Since when did China start liking Tumblr? When I was here in February I couldn’t access tumblr, but now I can. But yay! So I know I’m behind on updating on my latest travels, but now I’m in China again. I’m in Guangzhou and headed for Beijing tomorrow. And I’m spending a week exploring the capital. I’m actually looking forward to the 24 hour train ride up. I’ll post about the end of my 3 week rampage across S.E Asia within the next day or so. Until then, be easy.
Well Jakarta doesn’t have a great reputation. It’s also not the most well kept city nor the cleanest. However, Anneka and I had a pretty decent time in J-kart. We were supremely lucky to have another generous person host us, Arthur Busche. Basically an old family acquaintance of Annekas. Basically this super nice guy adopted Anneka and I as his grand daughters for the weekend and fed us delicious food and gave us a roof to stay under. Anneka and I bummed for a day and then explored Jakarta for a bit. We went to the colonial district where you can see all the Dutch influenced architecture, or what’s left of it. Parts of the city have been well preserved and other parts are just falling apart. There are many buildings that were destroyed during the riots and they haven’t been touched since. And Jakarta doesn’t smell particularly nice. The cool parts of Jakarta all remain within the culture. As the economic and political capital of Indonesia, Jakarta attracts many domestic immigrants who bring their various languages, dialects, foods and customs. Jakarta also has a sizeable Chinese population. We ended the day at Café Bitavia, a swanky restaurant where you can find most westerners. Next stop: Borneo!
Well after landing and getting our visas on arrival (which was quite easy actually) we get outside and Marit and Hannes are waiting there to greet us. I was definitely excited to see them both. Hannes and Marit are friends of mine from Germany that were in my exchange program. It was so great to spend our time together in Bali. We land in Denpensar and mosey our way to Kuta. Which is the most touristy part of Bali. Not gonna lie. I was not a fan of Kuta. Thankfully we were only there for a day. And the day we spent in Kuta was mostly spent in cabs traveling around to different beaches.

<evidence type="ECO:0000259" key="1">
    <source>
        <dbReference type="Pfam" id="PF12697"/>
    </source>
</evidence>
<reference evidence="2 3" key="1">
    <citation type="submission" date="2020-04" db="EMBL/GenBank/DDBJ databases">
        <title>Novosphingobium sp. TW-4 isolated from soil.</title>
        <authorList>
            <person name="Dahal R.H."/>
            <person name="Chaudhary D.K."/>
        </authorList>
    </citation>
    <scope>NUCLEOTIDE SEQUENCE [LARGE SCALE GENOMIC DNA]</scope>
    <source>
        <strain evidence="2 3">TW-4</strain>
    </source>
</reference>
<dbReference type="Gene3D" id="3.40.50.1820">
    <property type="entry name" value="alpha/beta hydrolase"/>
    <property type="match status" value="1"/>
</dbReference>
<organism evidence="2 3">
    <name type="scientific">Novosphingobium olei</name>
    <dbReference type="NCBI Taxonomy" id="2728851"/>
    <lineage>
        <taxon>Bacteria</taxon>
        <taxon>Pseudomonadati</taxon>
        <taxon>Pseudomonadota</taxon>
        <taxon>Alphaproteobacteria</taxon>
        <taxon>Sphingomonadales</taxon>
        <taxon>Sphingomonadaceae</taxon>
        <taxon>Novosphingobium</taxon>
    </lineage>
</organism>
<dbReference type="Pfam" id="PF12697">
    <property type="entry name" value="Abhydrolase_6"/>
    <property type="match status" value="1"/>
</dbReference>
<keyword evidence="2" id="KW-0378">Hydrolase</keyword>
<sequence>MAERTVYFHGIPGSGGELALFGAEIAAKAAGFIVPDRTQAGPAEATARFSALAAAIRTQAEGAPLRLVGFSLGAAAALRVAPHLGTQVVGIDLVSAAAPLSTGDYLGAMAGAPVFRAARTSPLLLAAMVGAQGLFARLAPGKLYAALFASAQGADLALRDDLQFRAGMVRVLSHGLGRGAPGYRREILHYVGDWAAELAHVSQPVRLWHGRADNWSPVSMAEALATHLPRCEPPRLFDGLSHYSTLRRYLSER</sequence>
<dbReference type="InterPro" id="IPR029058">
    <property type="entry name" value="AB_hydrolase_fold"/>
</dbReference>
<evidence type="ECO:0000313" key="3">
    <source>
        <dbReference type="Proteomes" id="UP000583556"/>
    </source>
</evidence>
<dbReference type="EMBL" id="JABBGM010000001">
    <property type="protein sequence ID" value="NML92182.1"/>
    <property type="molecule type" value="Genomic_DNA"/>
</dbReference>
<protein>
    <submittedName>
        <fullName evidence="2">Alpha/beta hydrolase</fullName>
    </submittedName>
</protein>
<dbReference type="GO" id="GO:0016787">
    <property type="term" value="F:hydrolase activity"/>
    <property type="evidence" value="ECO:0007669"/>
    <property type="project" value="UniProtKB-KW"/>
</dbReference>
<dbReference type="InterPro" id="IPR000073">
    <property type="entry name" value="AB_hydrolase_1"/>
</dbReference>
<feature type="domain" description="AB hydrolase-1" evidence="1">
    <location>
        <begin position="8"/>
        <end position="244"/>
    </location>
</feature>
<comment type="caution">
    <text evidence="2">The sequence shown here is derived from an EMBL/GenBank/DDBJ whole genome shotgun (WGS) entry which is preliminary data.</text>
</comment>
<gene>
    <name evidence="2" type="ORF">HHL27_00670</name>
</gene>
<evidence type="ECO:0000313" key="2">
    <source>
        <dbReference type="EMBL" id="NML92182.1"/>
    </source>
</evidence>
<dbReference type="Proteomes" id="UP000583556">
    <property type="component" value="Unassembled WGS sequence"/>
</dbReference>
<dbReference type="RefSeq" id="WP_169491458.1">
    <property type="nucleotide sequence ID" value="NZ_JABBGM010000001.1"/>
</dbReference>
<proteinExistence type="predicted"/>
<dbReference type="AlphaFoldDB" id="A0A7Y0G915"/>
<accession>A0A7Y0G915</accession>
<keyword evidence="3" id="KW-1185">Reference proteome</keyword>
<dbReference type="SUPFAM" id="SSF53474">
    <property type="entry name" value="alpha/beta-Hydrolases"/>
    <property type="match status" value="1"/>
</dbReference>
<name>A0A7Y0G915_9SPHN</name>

Our second full day in Bali was spent in Ubed. I freaking loved Ubed. It was a great day to spend my birthday. We arrived in Ubed, got a nice cozy homestay, and then rented motor bikes. Driving on the left side of the road is TERRIFYING. Not to mention I’m driving in Indofreakingnesia. So I spent half of the drive in constant prayer and thanking the good lord that we were still alive and unharmed. But the ride was wonderful, and the scenery was beautiful. We drove to the beach and saw some temples.
Then we got some tickets to see Balinese dancers. It was an interesting experience and definitely nothing like what I had expected. I thought it would be more dancing, but it’s more like an opera. There’s quite a bit of story going on, unfortunately you have no idea what the hell is going on. After the dance we go get dinner at a restaurant nearby with a nice view of some rice paddies. The third full day in Bali we booked a tour to the surrounding areas of Ubed. Our first stop was to the rice terraces. I think this was my favorite stop at the tour. They’re huge, majestic, green, luscious, and beautiful.
The next two stops are Hindu temples. The first one was my favorite. It had lots of rice fields you walked past first, and then you reach the temple. If you walk past the temple and brave the muddy paths (which Hannes and I both wiped out on) you get the treat of seeing more beautiful scenery and the waterfalls. The second temple was cool because it had these holy spring water where people were immersed in. After the temples we got to see this great view of the mountain.
And yes this is the same one you see in Eat, Pray, Love. [Insert eye roll here] We got lunch at the restaurant here and enjoyed a great view of the mountain. Our tour ended with visiting a coffee plantation where they brew the famous Indonesian Kopi Luwak also known as civet coffee. First they feed this funny looking animal called the Asian Palm Civet the coffee beans. But the animal can’t digest the coffee beans. Instead their digestive acids give the coffee beans more antioxidants or something.
Here read all about it. The beans are then roasted for two hours and voila. This stuff sells for around 300 dollars a kilo. Ridiculous. We then got to try some great teas and coffee. Our group opted not to try the coffee. Which I kind of regret. But oh well. After the tour, the girls and I went shopping. I got some sick pants and shorts. They’re absolutely ridiculous. And when you see me in them, you will know that they are my Bali pants.
The next day Anneka and I said goodbye to Hannes and Marit and began our journey to the next destination: Jakarta!